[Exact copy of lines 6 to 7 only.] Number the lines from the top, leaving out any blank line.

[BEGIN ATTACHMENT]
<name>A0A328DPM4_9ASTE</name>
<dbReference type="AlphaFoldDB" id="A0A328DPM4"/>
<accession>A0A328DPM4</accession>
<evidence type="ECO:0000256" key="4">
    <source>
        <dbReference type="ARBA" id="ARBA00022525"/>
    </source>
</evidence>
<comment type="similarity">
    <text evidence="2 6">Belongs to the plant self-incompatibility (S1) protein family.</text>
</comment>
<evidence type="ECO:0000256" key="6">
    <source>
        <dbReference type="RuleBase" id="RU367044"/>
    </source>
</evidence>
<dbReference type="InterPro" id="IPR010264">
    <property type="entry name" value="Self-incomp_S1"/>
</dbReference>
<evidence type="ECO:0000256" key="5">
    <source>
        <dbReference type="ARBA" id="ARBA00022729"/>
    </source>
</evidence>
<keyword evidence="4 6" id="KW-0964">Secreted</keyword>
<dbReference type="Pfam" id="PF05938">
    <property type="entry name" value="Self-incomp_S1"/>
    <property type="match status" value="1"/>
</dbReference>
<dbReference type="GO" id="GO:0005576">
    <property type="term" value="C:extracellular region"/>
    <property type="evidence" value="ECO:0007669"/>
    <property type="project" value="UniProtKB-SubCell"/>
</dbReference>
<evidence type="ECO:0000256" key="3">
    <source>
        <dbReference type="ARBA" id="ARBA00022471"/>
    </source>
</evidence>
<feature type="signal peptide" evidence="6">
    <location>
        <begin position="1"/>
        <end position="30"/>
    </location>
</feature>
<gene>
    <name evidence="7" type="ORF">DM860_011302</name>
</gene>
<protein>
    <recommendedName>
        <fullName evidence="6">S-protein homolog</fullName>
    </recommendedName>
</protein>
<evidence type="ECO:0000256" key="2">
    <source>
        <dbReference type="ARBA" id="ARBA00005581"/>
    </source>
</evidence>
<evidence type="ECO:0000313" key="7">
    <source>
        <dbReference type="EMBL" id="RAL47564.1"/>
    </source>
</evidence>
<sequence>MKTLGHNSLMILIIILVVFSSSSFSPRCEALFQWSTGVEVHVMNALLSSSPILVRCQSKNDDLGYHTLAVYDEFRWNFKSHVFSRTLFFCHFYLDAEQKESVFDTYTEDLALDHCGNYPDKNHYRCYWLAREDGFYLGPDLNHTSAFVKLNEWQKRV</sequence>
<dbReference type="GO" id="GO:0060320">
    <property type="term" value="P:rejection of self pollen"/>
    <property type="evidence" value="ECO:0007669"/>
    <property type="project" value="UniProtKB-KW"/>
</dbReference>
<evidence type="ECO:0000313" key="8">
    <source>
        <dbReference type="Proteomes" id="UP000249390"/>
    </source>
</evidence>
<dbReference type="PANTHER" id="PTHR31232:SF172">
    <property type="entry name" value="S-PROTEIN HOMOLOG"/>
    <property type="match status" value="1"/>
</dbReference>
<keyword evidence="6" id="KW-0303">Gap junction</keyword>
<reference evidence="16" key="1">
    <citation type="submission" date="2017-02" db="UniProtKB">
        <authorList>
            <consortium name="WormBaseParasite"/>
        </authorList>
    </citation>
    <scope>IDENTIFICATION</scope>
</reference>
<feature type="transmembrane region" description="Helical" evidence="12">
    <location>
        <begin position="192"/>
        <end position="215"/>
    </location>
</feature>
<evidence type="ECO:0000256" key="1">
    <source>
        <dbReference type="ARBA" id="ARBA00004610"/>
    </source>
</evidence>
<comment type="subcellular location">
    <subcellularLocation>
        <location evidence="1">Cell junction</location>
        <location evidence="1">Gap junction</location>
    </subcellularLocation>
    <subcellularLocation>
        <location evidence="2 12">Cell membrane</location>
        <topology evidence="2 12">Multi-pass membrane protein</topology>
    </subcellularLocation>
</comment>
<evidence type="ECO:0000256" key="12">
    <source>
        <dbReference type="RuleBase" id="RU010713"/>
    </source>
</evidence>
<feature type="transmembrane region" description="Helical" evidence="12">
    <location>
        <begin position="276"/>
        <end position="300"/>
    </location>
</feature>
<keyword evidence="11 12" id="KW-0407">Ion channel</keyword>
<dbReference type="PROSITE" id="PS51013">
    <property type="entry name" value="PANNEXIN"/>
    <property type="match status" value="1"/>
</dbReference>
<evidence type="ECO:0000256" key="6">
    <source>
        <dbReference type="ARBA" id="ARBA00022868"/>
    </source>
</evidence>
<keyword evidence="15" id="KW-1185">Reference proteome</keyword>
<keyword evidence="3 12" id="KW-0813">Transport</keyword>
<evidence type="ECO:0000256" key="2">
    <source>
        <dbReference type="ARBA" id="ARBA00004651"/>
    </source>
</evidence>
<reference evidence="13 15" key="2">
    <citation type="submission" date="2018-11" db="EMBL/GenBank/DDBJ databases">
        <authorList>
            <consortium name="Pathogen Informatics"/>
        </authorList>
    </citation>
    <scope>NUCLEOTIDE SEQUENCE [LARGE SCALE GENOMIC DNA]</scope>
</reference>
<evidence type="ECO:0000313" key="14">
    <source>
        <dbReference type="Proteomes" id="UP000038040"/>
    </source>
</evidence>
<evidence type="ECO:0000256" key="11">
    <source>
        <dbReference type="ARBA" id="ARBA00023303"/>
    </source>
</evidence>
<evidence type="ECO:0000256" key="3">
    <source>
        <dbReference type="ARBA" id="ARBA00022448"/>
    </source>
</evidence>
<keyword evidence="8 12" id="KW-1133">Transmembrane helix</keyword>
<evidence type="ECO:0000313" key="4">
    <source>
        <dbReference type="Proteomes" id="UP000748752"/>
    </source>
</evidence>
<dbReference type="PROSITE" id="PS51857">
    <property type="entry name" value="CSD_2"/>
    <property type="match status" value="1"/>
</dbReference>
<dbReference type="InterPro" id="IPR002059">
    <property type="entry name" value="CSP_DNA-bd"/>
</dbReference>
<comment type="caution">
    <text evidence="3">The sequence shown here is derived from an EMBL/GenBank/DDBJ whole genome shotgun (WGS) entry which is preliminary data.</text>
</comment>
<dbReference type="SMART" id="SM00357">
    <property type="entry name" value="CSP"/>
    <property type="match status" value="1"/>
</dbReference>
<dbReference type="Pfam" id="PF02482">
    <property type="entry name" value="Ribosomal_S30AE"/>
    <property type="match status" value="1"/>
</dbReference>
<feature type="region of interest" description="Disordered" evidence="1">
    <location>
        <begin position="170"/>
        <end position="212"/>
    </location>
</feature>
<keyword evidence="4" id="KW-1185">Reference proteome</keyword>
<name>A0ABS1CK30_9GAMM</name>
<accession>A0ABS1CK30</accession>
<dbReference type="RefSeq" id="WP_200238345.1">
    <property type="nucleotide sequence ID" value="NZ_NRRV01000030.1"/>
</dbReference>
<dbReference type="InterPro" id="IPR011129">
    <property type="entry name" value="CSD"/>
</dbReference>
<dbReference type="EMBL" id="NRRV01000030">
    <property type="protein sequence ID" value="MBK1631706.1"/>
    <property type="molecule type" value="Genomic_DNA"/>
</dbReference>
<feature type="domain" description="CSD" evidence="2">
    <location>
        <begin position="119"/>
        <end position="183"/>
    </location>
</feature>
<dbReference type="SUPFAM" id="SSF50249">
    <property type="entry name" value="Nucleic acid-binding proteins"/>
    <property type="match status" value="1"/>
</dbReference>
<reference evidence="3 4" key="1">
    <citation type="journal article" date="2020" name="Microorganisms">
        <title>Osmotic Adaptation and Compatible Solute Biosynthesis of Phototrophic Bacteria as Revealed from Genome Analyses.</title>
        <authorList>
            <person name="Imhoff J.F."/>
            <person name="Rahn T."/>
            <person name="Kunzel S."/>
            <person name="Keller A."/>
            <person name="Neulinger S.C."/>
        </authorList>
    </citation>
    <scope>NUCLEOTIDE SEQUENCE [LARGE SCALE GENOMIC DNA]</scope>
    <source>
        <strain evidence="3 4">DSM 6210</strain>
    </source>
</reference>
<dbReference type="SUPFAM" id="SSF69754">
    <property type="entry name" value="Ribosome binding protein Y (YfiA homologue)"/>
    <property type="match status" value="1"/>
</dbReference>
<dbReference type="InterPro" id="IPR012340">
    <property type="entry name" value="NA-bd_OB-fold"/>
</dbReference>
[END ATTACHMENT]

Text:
        <dbReference type="ARBA" id="ARBA00022525"/>
    </source>